A previous post on this blog discussed how the recently enacted tax reform package will change the way alimony gets treated for federal income tax purposes. Specifically, alimony will no longer be tax deductible by the person paying it, and the person who receives the money will not have to report their alimony payments as income.
Some experts have recently suggested that this change may cause more contentious divorce and separation cases in Rockford and throughout the state of Illinois. The reason is that one important bargaining chip is that a person who is going to pay alimony will get the benefit of a tax deduction. With that bargaining chip off the table, more people may dig their heels in when it comes to alimony and force a court battle over that issue.
While this may seem like a minor problem, it is important to remember two things in terms of litigating family law issues. For one, a dispute over a single issue could easily spill over in to other areas, meaning that any hope of a settlement can be closed off. Moreover, as many experts acknowledge, litigating family law issues can lead to lasting psychological effects on a family, especially children.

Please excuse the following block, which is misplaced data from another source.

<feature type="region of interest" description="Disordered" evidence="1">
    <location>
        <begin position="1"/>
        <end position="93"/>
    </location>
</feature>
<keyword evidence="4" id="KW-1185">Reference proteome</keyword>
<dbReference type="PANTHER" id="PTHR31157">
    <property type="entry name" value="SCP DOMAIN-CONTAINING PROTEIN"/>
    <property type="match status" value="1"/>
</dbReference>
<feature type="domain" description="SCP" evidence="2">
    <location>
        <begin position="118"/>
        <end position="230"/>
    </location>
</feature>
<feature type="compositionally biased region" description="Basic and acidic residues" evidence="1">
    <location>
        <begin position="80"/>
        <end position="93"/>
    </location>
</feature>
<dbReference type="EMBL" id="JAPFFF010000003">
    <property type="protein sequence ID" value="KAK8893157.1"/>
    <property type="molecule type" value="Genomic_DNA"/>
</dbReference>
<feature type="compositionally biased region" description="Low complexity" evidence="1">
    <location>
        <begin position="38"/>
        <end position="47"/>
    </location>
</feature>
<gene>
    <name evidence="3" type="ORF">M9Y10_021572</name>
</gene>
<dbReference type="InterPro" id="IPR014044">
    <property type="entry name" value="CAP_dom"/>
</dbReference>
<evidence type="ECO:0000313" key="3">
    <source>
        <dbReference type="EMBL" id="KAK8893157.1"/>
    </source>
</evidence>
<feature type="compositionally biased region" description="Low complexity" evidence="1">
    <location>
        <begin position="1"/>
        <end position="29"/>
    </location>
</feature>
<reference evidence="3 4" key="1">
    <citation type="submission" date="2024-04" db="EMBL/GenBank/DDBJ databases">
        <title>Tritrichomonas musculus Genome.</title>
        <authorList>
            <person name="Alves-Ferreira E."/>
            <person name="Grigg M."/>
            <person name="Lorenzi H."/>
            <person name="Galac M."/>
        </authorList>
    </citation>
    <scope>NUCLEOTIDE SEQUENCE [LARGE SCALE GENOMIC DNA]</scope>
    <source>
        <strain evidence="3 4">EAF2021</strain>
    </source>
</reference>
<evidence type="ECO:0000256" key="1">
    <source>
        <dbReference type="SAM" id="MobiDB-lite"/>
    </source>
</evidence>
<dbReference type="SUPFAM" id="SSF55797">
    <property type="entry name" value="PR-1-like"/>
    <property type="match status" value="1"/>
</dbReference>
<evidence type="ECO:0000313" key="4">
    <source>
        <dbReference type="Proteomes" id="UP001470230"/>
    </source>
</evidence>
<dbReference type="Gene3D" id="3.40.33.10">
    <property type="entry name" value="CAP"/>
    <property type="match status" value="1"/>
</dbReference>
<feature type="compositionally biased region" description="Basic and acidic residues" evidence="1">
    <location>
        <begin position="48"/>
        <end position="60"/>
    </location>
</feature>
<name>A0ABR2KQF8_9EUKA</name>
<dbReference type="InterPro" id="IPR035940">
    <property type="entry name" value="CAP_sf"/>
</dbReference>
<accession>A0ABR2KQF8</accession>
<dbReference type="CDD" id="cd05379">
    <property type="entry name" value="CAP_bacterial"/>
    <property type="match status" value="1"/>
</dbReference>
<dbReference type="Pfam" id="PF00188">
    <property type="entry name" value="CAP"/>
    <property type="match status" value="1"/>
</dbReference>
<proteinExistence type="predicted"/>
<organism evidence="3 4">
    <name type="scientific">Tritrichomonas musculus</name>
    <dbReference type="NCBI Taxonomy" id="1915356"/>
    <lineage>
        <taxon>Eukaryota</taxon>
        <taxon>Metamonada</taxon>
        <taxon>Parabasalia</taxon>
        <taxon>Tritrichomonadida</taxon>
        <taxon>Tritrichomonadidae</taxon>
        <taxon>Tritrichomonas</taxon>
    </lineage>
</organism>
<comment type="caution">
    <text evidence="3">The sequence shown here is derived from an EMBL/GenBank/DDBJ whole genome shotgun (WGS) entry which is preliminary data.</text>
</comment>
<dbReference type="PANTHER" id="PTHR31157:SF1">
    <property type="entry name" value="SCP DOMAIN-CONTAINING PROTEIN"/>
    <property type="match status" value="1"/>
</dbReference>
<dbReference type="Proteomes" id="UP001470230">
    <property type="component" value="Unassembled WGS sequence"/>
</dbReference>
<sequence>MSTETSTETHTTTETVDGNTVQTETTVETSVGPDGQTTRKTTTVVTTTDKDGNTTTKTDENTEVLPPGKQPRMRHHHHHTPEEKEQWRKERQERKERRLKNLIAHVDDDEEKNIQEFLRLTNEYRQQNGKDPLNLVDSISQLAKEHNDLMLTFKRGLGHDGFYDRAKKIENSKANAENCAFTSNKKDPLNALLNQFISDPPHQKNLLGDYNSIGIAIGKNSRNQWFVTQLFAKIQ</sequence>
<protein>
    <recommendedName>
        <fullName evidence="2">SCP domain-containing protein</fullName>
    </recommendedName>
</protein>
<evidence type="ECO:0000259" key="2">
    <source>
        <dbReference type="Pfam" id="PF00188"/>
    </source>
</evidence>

On a related point, since Illinois’ current rules account for the fact that alimony is tax deductible, these rules may have to be changed once the new law goes in to effect.
Even under the current rules, though, alimony, also called spousal support, can be a hotly contested issue during a divorce or legal separation. In order to resolve such issues, it can take an experienced family law attorney to help a person navigate through the legal nuances of alimony law and help them evaluate their legal options. Moreover, the help of a family law attorney may be essential when negotiating or litigating an alimony payment.
Source: Chicago Tribune, “What could make divorces more contentious? The new tax law“, Ally Marotti, Feb. 22, 2018